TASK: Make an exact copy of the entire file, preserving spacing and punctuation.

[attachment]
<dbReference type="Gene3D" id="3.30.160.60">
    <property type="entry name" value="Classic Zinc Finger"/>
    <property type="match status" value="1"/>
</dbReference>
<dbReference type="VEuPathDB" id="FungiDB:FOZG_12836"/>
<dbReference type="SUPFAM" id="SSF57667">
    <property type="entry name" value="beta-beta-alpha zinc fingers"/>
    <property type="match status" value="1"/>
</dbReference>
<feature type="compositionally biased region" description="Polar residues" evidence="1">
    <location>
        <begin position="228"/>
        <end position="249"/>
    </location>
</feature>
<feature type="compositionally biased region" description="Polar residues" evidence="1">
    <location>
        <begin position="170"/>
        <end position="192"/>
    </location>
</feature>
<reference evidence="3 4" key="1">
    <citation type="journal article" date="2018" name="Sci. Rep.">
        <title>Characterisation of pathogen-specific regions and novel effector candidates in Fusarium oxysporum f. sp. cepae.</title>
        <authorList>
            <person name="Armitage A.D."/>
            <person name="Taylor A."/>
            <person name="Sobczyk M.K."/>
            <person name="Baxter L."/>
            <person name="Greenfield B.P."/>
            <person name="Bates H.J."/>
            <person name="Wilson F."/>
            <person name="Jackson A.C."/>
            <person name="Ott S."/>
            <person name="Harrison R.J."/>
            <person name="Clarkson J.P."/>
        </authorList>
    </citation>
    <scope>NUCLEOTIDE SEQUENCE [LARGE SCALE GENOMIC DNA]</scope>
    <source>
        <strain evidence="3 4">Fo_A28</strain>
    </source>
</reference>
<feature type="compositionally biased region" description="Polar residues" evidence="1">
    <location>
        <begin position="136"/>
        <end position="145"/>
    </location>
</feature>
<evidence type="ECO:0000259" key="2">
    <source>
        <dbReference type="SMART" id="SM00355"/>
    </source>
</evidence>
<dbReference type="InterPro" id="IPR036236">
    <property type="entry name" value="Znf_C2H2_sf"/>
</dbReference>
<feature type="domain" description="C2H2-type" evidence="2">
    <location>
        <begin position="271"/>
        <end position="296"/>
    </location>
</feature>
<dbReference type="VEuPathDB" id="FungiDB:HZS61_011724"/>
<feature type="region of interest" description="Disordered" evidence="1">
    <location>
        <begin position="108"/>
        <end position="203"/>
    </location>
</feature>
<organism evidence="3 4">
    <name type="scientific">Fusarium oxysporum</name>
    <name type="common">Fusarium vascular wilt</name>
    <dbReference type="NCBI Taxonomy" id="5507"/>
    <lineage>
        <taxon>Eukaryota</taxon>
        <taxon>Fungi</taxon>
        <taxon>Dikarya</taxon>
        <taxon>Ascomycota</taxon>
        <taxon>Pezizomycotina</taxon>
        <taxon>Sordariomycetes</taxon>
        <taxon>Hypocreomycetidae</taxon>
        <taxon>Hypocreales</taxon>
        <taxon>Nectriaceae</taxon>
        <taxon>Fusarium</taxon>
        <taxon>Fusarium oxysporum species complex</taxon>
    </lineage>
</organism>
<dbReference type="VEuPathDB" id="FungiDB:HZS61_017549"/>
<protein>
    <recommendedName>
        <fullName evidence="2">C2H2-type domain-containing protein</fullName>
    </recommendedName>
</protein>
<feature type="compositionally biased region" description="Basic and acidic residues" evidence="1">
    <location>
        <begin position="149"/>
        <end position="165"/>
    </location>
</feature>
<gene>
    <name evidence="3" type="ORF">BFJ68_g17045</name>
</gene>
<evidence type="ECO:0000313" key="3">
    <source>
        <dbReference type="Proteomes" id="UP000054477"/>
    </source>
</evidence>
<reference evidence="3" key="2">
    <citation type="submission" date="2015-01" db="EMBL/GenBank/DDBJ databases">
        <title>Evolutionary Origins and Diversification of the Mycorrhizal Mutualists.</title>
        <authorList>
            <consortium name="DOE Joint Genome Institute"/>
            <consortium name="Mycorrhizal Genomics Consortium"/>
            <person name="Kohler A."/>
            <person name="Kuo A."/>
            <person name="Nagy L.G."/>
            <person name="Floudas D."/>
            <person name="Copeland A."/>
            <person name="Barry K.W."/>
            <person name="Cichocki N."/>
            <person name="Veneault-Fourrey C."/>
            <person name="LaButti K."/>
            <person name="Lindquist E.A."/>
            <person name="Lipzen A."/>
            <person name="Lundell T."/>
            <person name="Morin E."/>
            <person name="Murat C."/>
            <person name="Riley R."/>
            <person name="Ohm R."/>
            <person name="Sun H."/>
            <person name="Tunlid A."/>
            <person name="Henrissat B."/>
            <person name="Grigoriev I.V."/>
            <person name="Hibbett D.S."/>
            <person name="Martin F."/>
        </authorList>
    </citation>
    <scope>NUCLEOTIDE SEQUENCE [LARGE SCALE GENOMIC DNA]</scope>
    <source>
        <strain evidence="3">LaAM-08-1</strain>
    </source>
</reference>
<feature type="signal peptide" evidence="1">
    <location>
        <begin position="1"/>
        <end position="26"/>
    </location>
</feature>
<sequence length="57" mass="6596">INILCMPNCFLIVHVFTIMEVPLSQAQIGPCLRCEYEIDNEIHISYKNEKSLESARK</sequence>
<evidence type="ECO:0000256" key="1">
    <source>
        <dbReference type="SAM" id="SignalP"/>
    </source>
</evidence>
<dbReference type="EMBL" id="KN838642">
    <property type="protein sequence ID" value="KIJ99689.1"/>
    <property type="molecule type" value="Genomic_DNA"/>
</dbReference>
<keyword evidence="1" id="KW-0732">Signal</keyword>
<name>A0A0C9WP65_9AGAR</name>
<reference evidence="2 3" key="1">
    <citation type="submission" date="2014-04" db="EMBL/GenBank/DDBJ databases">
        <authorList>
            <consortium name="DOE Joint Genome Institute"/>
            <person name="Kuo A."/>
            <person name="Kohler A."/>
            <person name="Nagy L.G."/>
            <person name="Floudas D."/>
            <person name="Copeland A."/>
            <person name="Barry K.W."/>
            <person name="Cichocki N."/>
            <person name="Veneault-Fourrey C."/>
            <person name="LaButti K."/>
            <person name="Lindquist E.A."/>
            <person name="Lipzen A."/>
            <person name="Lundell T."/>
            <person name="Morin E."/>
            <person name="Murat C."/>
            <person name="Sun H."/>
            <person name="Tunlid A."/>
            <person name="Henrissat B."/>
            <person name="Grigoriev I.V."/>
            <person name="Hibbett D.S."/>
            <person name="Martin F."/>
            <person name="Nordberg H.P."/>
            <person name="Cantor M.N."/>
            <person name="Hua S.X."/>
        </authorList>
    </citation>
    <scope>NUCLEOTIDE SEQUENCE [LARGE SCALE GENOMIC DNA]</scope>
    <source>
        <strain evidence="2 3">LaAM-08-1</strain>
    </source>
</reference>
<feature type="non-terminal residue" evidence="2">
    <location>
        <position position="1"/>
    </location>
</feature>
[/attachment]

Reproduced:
<dbReference type="Gene3D" id="3.30.160.60">
    <property type="entry name" value="Classic Zinc Finger"/>
    <property type="match status" value="1"/>
</dbReference>
<dbReference type="VEuPathDB" id="FungiDB:FOZG_12836"/>
<dbReference type="SUPFAM" id="SSF57667">
    <property type="entry name" value="beta-beta-alpha zinc fingers"/>
    <property type="match status" value="1"/>
</dbReference>
<feature type="compositionally biased region" description="Polar residues" evidence="1">
    <location>
        <begin position="228"/>
        <end position="249"/>
    </location>
</feature>
<feature type="compositionally biased region" description="Polar residues" evidence="1">
    <location>
        <begin position="170"/>
        <end position="192"/>
    </location>
</feature>
<reference evidence="3 4" key="1">
    <citation type="journal article" date="2018" name="Sci. Rep.">
        <title>Characterisation of pathogen-specific regions and novel effector candidates in Fusarium oxysporum f. sp. cepae.</title>
        <authorList>
            <person name="Armitage A.D."/>
            <person name="Taylor A."/>
            <person name="Sobczyk M.K."/>
            <person name="Baxter L."/>
            <person name="Greenfield B.P."/>
            <person name="Bates H.J."/>
            <person name="Wilson F."/>
            <person name="Jackson A.C."/>
            <person name="Ott S."/>
            <person name="Harrison R.J."/>
            <person name="Clarkson J.P."/>
        </authorList>
    </citation>
    <scope>NUCLEOTIDE SEQUENCE [LARGE SCALE GENOMIC DNA]</scope>
    <source>
        <strain evidence="3 4">Fo_A28</strain>
    </source>
</reference>
<feature type="compositionally biased region" description="Polar residues" evidence="1">
    <location>
        <begin position="136"/>
        <end position="145"/>
    </location>
</feature>
<evidence type="ECO:0000259" key="2">
    <source>
        <dbReference type="SMART" id="SM00355"/>
    </source>
</evidence>
<dbReference type="InterPro" id="IPR036236">
    <property type="entry name" value="Znf_C2H2_sf"/>
</dbReference>
<feature type="domain" description="C2H2-type" evidence="2">
    <location>
        <begin position="271"/>
        <end position="296"/>
    </location>
</feature>
<dbReference type="VEuPathDB" id="FungiDB:HZS61_011724"/>
<feature type="region of interest" description="Disordered" evidence="1">
    <location>
        <begin position="108"/>
        <end position="203"/>
    </location>
</feature>
<organism evidence="3 4">
    <name type="scientific">Fusarium oxysporum</name>
    <name type="common">Fusarium vascular wilt</name>
    <dbReference type="NCBI Taxonomy" id="5507"/>
    <lineage>
        <taxon>Eukaryota</taxon>
        <taxon>Fungi</taxon>
        <taxon>Dikarya</taxon>
        <taxon>Ascomycota</taxon>
        <taxon>Pezizomycotina</taxon>
        <taxon>Sordariomycetes</taxon>
        <taxon>Hypocreomycetidae</taxon>
        <taxon>Hypocreales</taxon>
        <taxon>Nectriaceae</taxon>
        <taxon>Fusarium</taxon>
        <taxon>Fusarium oxysporum species complex</taxon>
    </lineage>
</organism>
<dbReference type="VEuPathDB" id="FungiDB:HZS61_017549"/>
<protein>
    <recommendedName>
        <fullName evidence="2">C2H2-type domain-containing protein</fullName>
    </recommendedName>
</protein>
<feature type="compositionally biased region" description="Basic and acidic residues" evidence="1">
    <location>
        <begin position="149"/>
        <end position="165"/>
    </location>
</feature>
<gene>
    <name evidence="3" type="ORF">BFJ68_g17045</name>
</gene>
<evidence type="ECO:0000313" key="3">
    <source>
        <dbReference type="Proteomes" id="UP000054477"/>
    </source>
</evidence>
<reference evidence="3" key="2">
    <citation type="submission" date="2015-01" db="EMBL/GenBank/DDBJ databases">
        <title>Evolutionary Origins and Diversification of the Mycorrhizal Mutualists.</title>
        <authorList>
            <consortium name="DOE Joint Genome Institute"/>
            <consortium name="Mycorrhizal Genomics Consortium"/>
            <person name="Kohler A."/>
            <person name="Kuo A."/>
            <person name="Nagy L.G."/>
            <person name="Floudas D."/>
            <person name="Copeland A."/>
            <person name="Barry K.W."/>
            <person name="Cichocki N."/>
            <person name="Veneault-Fourrey C."/>
            <person name="LaButti K."/>
            <person name="Lindquist E.A."/>
            <person name="Lipzen A."/>
            <person name="Lundell T."/>
            <person name="Morin E."/>
            <person name="Murat C."/>
            <person name="Riley R."/>
            <person name="Ohm R."/>
            <person name="Sun H."/>
            <person name="Tunlid A."/>
            <person name="Henrissat B."/>
            <person name="Grigoriev I.V."/>
            <person name="Hibbett D.S."/>
            <person name="Martin F."/>
        </authorList>
    </citation>
    <scope>NUCLEOTIDE SEQUENCE [LARGE SCALE GENOMIC DNA]</scope>
    <source>
        <strain evidence="3">LaAM-08-1</strain>
    </source>
</reference>
<feature type="signal peptide" evidence="1">
    <location>
        <begin position="1"/>
        <end position="26"/>
    </location>
</feature>
<sequence length="57" mass="6596">INILCMPNCFLIVHVFTIMEVPLSQAQIGPCLRCEYEIDNEIHISYKNEKSLESARK</sequence>
<evidence type="ECO:0000256" key="1">
    <source>
        <dbReference type="SAM" id="SignalP"/>
    </source>
</evidence>
<dbReference type="EMBL" id="KN838642">
    <property type="protein sequence ID" value="KIJ99689.1"/>
    <property type="molecule type" value="Genomic_DNA"/>
</dbReference>
<keyword evidence="1" id="KW-0732">Signal</keyword>
<name>A0A0C9WP65_9AGAR</name>
<reference evidence="2 3" key="1">
    <citation type="submission" date="2014-04" db="EMBL/GenBank/DDBJ databases">
        <authorList>
            <consortium name="DOE Joint Genome Institute"/>
            <person name="Kuo A."/>
            <person name="Kohler A."/>
            <person name="Nagy L.G."/>
            <person name="Floudas D."/>
            <person name="Copeland A."/>
            <person name="Barry K.W."/>
            <person name="Cichocki N."/>
            <person name="Veneault-Fourrey C."/>
            <person name="LaButti K."/>
            <person name="Lindquist E.A."/>
            <person name="Lipzen A."/>
            <person name="Lundell T."/>
            <person name="Morin E."/>
            <person name="Murat C."/>
            <person name="Sun H."/>
            <person name="Tunlid A."/>
            <person name="Henrissat B."/>
            <person name="Grigoriev I.V."/>
            <person name="Hibbett D.S."/>
            <person name="Martin F."/>
            <person name="Nordberg H.P."/>
            <person name="Cantor M.N."/>
            <person name="Hua S.X."/>
        </authorList>
    </citation>
    <scope>NUCLEOTIDE SEQUENCE [LARGE SCALE GENOMIC DNA]</scope>
    <source>
        <strain evidence="2 3">LaAM-08-1</strain>
    </source>
</reference>
<feature type="non-terminal residue" evidence="2">
    <location>
        <position position="1"/>
    </location>
</feature>